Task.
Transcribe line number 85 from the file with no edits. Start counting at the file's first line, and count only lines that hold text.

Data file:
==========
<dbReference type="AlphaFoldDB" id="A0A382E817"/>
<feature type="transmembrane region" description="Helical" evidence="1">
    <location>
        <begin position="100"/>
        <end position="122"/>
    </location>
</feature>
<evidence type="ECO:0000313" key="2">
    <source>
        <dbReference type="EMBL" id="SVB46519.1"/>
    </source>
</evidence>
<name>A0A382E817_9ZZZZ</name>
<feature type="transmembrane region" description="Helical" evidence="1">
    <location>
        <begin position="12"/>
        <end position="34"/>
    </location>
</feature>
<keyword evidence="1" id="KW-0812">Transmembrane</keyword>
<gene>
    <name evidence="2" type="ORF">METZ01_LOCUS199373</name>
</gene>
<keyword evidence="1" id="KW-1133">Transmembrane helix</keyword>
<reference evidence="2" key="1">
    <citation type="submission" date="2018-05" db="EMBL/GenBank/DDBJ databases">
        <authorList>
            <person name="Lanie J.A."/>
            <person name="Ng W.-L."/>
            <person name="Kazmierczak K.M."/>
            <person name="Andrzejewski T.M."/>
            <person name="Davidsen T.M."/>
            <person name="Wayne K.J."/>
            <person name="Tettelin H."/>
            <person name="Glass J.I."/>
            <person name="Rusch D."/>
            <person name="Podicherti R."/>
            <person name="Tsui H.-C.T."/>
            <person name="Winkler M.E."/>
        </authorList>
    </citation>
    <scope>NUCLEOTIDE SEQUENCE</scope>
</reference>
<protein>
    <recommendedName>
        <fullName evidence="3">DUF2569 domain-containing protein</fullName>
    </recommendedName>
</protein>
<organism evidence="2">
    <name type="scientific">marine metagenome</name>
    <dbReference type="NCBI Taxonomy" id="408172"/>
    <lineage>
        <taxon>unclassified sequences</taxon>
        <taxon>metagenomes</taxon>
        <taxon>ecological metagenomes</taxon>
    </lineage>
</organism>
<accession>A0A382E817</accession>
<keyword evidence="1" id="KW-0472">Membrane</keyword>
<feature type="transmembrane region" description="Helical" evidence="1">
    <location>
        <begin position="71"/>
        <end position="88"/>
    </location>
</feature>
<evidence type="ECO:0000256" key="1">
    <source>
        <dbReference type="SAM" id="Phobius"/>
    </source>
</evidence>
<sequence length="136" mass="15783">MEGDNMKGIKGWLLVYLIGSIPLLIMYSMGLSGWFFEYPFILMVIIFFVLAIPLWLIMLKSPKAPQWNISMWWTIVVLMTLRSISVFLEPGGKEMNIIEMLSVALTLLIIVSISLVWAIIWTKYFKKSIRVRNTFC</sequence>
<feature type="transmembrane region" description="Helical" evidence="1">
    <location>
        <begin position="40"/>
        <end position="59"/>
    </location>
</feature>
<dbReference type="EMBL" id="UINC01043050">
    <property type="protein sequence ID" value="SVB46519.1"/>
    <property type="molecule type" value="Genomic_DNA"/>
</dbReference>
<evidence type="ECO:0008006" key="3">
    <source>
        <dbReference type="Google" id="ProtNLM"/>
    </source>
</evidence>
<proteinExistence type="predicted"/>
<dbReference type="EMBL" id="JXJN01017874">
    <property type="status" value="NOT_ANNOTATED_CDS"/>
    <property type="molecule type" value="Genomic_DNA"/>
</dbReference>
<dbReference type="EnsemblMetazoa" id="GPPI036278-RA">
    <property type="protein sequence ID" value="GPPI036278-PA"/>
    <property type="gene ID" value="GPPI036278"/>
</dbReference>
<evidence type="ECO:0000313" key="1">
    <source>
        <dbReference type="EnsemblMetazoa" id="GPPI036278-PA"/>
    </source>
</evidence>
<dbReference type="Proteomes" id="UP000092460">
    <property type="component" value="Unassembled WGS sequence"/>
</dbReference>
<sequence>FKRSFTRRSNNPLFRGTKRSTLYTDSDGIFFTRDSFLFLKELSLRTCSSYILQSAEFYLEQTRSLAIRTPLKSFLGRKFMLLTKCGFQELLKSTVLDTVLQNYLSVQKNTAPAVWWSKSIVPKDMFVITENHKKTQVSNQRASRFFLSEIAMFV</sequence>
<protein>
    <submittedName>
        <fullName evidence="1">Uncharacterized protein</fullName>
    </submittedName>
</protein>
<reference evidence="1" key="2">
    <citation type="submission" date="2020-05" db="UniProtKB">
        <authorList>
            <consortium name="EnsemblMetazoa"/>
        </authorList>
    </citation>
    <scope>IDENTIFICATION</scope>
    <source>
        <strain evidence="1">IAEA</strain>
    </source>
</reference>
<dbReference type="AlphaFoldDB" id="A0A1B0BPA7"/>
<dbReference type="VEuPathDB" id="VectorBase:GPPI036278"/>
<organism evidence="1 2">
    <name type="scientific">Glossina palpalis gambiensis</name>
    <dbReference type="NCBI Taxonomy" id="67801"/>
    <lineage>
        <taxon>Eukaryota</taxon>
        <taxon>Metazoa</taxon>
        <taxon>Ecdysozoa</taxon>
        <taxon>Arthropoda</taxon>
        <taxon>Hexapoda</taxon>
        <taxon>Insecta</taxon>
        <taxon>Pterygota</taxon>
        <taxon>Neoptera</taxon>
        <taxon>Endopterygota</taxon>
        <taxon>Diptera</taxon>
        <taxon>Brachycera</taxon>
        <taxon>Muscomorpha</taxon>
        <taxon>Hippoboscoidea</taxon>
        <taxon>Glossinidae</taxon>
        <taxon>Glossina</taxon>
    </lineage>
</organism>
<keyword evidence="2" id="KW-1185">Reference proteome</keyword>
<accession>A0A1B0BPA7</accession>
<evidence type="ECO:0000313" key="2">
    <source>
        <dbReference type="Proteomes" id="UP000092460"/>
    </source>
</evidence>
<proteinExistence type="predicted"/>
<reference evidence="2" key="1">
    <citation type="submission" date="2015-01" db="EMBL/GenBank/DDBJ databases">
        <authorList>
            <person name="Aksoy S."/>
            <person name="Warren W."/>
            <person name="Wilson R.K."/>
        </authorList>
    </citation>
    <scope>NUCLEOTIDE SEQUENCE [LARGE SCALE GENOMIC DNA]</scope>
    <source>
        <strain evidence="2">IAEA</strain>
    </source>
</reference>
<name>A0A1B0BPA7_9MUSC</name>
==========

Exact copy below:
    </source>